I’m visiting a friend in Seattle and brought my equipment with me – ART TPS 2 pre-amp and Echo Indigo IO in laptop. There is a lot of audio noise being generated when both the TPS and teh laptop are plugged into the wall circuit. If I unplug any one of them, the noise disappears. So for now, I’m leaving the TPS plugged in (necessarily) and running the laptop on battery power. Anyone know of a line conditioner/filter that might help?
When you say, “noise” Gary, do you mean hum?
If so, then you’ve probably got a ground loop somewhere.
What that means, is that ideally all grounds should be in a star configuration, i.e., all grounds come together at one common point, which then goes to system ground.
And there should not be more than one ground route from any piece of equipment to that one common ground point
But if you have a ground loop or two in your setup then you’re asking for trouble.
If you do have a ground loop, and there’s no way of rearranged your various power and signal cables, then the one thing to try is “lifting” the grounds of one or more signal cables, i.e. disconnect the ground at one end of the cable, (and that’s one end, not both ends).
You can also lift a ground off a power cable, BUT DON’T DO THAT UNLESS YOU’RE ABSOLUTELY SURE YOU KNOW WHAT YOU’RE DOING.
However, if you’re referring to some other type of noise, could you describe it better?
But even if it is other types of noise, it could still be due to a ground loop, because it can act as an antenna, picking up any stray EMF that’s around, even the local AM station!
So anyway, if you do have a ground loop, filtering won’t help, because the problem is what your set-up is causing, not what’s coming out of the wall outlet.
I once worked on installing a studio on a site that had a 5 volt video signal between gound and neutral (it was next door to a TV transmitter), we filtered the mains, but we didn’t have to, it was just a belt and braces thing, but it was easy to tell when one had a gound loop, you could listen to BBC news coming out of the unbalanced foldback microphones!
Thanks Ali. That’s probably what it is. It almost sounds like the noise you get on a SW radio between braodcasting stations. There is also some additional crackling and chirping when I move the mouse.
When you say “rearrange various power and signal cables”, I’m not sure what options I have. All the grounding is built-in. What should I be looking for?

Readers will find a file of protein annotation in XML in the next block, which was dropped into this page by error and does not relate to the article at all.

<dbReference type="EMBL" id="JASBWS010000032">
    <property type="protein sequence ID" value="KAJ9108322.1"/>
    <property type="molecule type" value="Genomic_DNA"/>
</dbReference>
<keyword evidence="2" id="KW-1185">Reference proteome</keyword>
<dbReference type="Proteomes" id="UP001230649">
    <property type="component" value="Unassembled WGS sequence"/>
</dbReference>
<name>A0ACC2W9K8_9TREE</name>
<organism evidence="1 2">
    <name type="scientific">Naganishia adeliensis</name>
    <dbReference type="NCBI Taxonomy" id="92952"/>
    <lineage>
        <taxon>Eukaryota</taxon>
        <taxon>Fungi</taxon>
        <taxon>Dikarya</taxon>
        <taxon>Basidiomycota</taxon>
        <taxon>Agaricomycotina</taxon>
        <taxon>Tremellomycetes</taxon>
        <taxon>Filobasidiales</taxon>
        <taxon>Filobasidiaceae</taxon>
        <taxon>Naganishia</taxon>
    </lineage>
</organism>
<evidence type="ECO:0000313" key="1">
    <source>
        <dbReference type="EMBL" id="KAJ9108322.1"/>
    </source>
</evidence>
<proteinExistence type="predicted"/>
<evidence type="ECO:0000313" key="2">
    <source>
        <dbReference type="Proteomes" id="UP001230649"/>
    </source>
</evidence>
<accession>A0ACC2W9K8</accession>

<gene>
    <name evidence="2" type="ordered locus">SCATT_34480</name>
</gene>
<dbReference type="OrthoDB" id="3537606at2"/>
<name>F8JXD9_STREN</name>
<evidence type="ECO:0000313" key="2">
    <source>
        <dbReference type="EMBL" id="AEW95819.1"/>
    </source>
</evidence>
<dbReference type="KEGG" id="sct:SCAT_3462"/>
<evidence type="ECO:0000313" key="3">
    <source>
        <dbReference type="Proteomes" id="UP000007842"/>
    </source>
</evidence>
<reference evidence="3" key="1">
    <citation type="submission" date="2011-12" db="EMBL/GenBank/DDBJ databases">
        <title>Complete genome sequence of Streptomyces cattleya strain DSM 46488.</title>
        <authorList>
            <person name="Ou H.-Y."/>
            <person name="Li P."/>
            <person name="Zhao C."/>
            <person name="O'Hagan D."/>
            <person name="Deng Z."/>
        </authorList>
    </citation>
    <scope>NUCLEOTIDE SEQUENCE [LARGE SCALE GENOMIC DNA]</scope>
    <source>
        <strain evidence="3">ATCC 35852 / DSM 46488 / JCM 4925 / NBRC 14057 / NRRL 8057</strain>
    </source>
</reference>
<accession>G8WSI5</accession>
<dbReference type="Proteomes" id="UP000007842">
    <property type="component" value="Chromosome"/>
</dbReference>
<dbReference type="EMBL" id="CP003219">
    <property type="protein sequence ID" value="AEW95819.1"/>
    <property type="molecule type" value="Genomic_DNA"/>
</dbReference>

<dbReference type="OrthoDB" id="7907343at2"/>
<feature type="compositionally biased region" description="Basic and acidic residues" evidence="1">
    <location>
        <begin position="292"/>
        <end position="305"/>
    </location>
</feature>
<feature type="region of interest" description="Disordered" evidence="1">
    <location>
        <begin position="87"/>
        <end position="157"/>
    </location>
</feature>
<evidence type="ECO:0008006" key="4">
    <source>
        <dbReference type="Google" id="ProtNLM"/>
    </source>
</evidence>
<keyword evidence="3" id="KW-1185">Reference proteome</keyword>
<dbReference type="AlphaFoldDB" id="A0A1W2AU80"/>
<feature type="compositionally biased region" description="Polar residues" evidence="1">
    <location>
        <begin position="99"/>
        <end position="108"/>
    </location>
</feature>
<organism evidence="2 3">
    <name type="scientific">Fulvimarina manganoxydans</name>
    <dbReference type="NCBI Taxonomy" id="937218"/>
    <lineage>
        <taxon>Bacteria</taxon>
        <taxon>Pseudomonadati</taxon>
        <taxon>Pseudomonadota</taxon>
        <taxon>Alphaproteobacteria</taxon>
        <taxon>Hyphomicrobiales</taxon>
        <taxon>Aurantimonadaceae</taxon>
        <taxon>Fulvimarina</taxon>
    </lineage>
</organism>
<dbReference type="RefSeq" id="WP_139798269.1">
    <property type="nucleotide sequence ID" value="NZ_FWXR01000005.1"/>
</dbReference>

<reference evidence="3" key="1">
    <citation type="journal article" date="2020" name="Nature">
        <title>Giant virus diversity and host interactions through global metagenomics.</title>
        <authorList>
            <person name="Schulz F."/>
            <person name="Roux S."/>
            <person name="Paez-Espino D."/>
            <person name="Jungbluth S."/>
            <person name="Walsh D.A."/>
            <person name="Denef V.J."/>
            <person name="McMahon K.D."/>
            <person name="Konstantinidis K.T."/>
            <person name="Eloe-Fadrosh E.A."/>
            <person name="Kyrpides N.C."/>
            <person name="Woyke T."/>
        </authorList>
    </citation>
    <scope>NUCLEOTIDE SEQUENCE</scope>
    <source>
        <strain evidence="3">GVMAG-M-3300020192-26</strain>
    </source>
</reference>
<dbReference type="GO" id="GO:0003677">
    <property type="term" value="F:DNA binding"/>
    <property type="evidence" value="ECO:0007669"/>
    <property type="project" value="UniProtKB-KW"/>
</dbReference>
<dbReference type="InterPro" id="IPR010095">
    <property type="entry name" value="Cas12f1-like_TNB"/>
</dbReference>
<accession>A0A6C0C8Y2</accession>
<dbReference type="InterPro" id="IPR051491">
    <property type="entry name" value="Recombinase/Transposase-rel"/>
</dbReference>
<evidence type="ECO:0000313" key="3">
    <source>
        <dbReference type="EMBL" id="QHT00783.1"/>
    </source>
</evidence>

From the ART pre-amp to the Echo Indigo IO card, I use a 2 x 1/8" (2 mono) to 1 x 1/4" (1 stereo) cable. I wonder if there is somethng I can buy that “lifts” the ground on this cable (like a different cable )
Sorry Gary, I don’t know what products are available in the USA, so can’t help you there.
And it’s very difficult trying to diagnose a problem, or suggest a precise solution without being there.
And to be honest, I’m not even very familiar with American electrical systems.
But just looking at your first description, the fact that unplugging one piece of equipment from the mains supply does cure the problem does indeed suggest a ground problem, either ground loops, or a bad ground on the mains circuit.
So all I can suggest is that you look carefully for ground loops, but without knowing the equipment in question, I’d be reluctant to suggest lifting the ground off the mains supply to one of the pieces of equipment. (Although, if I were there, it’s probably something I’d try, but only after checking the supplies were double insulated, because it does have potential hazards).
Sorry I couldn’t be more helpful.
Thanks Ali. But believe it or not, the noise magically disappeared last night. Everything sounds pretty clean so far. I expect that there must have been something turned on in our guest’s house that was interfering – not sure what.
Ah! Ok! The precise diagnosis now becomes transparently clear!
Either too much, not enough, or the right amount in the wrong place!
Anyway, glad to hear the problem is gone, so get your arse in there and make some good music.
What you describe could be caused by a refrigerator or AC compressor kicking in anywhere in your home’s mains circuits or guest room. The compressors have a big filter capacitor on them to filter out the noise but they can go bad and lead to a lot of line interference. Even when the capacitor is good, compressors are notorious for introducting noise. Another culprit is those infernal light dimmers. The cheaper ones introduce a lot of buzz on your mains.
Another thing you could try is to get a power strip with RFI filtering. I used one in another DAW setup and it cleaned up the mains noise nicely.
There is also a chance that the receptical is miswired. Make sure that the ground wire (typically green) is going to the green ground (earth) screw in the receptical. The white wire should go to the silver-colored screw and the black wire to the brass-colored screw if your home is wired to standard wiring code.
Another handy little gadget is a polarity checker…a little plug-in device with three LEDs on it found at your local hardware or DIY store. I think Wal-Mart has them for about 4 bux. Just plug it into the suspect receptical(s) and the LEDs will indicate if the socket is wired properly. Handy for your gig bag too.